HRT and Menopause: Everything you need to know


All women eventually go through menopause. The average age women start experiencing menopause is 51. However, depending on the woman, the menopause process can begin as early as 30 years old.

Menopause brings numerous symptoms and side effects. Because most women experience one or more of these symptoms, they turn to medication, home remedies, and even therapy to soothe them. Hormone replacement therapy is a popular form of relieving menopause symptoms.

Menopause Explained

Menopause generally occurs after your last menstrual cycle. This triggers a decline in the production of your reproductive hormones. Basically, your body is producing a significantly smaller amount of hormones.

There are three main stages of menopause; the first is perimenopause. Perimenopause usually lasts for about four years before menopause sets in. During this time, you may still experience irregular menstrual cycles but could start to notice some signs of menopause.

The next stage is menopause. As menopause sets in, you may start to experience various symptoms and side effects, including insomnia, anxiety, fatigue, vaginal dryness, hot flashes, thinning hair, painful intercourse, irritability, and more.

After menopause has run its course in your body, you will move into post-menopause. You are considered in post-menopause once twelve months have passed since your last period. During this last stage, your symptoms should decline in severity, but you may be at a higher risk of certain diseases. Women who have gone through menopause are at a greater risk for specific diseases, such as osteoporosis, heart disease, and cancer.

Hormone Replacement Therapy Explained

Hormone replacement therapy is used to treat menopausal symptoms. The name is self-explanatory – the therapy replaces the hormones that menopause causes you to stop producing. Menopause symptoms occur because of the decline in hormone production. When you replace those hormones, you alleviate those symptoms as well. In addition to reducing menopause symptoms, hormone replacement therapy can also reduce your risk of osteoporosis.

There are several types of hormone replacement therapies. Some involve only replacing estrogen hormones, while others involve replacing both estrogen and progestogen. Depending on your body’s needs, your doctor may recommend one over the other.

Each type of therapy may also involve different dosing and frequency. Hormone replacement therapy comes in pill form, patch form, cream form, and in the form of a vaginal ring. Again, your doctor may recommend one form over another.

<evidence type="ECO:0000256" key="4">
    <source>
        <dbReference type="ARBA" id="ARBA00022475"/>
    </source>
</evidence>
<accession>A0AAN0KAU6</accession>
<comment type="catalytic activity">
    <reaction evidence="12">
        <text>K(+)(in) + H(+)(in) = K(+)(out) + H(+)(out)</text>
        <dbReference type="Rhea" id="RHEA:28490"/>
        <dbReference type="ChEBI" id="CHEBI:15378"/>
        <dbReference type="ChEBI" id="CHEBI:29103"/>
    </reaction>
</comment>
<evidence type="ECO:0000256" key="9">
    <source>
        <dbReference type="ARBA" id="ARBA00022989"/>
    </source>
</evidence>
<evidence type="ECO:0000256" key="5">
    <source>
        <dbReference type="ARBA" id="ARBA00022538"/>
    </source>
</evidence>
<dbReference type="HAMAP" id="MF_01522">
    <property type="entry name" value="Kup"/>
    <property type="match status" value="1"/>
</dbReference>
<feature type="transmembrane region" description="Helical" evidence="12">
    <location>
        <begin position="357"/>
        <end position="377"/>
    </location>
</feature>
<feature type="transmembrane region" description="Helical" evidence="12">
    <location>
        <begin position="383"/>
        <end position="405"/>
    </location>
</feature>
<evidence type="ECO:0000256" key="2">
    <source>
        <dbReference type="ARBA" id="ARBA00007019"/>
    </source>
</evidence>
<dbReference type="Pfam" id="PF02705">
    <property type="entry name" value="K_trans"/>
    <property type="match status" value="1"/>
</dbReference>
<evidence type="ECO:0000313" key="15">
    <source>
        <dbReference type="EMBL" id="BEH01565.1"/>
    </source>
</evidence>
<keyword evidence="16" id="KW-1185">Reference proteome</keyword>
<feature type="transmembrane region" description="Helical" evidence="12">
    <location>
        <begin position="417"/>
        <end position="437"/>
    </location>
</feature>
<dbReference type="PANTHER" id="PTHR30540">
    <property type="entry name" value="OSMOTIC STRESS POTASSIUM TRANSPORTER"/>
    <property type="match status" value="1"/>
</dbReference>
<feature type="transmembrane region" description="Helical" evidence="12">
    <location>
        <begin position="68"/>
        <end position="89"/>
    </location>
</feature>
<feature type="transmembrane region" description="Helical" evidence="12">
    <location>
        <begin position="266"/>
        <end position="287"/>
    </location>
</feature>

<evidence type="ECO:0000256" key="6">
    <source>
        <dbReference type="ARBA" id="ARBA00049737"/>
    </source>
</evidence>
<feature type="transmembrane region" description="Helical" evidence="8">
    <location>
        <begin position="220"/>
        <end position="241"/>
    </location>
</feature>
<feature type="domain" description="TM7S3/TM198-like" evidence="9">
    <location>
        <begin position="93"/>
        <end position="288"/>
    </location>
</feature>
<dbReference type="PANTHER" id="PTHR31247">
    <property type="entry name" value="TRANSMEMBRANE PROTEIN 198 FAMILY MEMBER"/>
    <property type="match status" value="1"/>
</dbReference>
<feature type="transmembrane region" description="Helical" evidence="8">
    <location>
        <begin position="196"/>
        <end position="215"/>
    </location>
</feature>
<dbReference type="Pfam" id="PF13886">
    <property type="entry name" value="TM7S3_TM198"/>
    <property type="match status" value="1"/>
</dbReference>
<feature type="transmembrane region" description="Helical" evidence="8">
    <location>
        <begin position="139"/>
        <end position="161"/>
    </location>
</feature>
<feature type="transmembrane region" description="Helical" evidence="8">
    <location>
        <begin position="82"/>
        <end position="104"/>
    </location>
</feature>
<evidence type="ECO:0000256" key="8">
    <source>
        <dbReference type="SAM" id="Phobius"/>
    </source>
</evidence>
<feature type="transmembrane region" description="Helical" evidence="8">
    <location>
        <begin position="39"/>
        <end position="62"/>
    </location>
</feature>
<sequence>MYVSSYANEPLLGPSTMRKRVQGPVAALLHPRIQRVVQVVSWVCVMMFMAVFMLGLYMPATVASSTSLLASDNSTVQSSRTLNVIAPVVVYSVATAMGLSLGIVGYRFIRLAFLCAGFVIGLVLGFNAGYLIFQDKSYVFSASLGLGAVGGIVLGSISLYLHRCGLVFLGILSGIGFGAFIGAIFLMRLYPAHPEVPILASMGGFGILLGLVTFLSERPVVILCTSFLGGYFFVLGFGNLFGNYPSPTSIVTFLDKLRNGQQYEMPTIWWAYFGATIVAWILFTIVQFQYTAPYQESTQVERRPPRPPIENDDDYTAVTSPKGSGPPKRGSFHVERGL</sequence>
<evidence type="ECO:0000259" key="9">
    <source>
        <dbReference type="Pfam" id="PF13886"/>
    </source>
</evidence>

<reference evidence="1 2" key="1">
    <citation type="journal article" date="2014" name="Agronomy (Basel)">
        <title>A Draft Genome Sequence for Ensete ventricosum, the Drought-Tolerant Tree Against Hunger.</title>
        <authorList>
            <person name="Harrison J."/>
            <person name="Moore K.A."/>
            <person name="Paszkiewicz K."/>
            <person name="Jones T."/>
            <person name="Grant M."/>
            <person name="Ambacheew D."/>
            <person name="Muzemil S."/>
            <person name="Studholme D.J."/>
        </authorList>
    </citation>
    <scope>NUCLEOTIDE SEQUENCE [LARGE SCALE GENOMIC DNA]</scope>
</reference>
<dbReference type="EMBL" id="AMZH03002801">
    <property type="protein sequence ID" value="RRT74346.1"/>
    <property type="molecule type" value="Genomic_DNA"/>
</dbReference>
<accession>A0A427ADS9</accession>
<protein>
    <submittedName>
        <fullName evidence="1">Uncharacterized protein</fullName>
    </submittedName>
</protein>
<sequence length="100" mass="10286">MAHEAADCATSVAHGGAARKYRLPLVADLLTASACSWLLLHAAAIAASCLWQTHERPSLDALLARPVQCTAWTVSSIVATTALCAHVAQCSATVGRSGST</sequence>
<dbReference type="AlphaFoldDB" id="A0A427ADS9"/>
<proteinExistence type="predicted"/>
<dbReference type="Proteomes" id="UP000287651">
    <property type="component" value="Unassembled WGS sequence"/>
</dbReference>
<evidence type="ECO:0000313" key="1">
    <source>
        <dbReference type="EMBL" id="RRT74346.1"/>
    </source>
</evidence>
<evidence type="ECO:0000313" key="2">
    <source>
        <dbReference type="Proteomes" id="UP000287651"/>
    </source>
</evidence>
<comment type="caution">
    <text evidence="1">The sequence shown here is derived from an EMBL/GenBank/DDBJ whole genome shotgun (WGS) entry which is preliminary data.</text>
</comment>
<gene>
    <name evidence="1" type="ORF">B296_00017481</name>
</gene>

Potential Risks and Side Effects of Hormone Replacement Therapy

Hormone replacement therapy has many benefits. However, like any medical treatment, there may be some risks and/or side effects involved. Some studies have shown that hormone replacement therapy may put you at risk for cancer, blood clots, and stroke. With that said, risks vary depending on your medical history.

Doctors also say women who have experienced any of the following shouldn’t use hormone replacement therapy:

  • Current pregnancy
  • Cancer
  • Stoke
  • Heart attack
  • Blood clots
  • Liver disease

Scientists continue to conduct research on the potential risks of hormone replacement therapy. However, many experts agree that the benefits of hormone replacement therapy offset the risks.

Medicare and Hormone Replacement Therapy Coverage

Original Medicare may cover some forms of hormone replacement therapy. Medicare Part B may cover hormone replacement therapy in the form of a vaginal ring if your doctor codes it as medically necessary. However, if you receive hormone replacement therapy via pill or cream, Original Medicare will not cover it.

This is because Original Medicare doesn’t cover prescription drugs; Medicare Part D covers prescription drugs. Each Medicare Part D plan is different, so the drugs each plan covers vary. If your doctor prescribes a specific hormone replacement therapy drug, be sure to check your Part D plan’s formulary before leaving the doctor’s office. Your Part D plan may not cover that specific drug but may cover a different one.

Before starting hormone replacement therapy, be sure to discuss the benefits and risks with your doctor. Your doctor should be able to let you know which risks if any, you may have with hormone replacement therapy.

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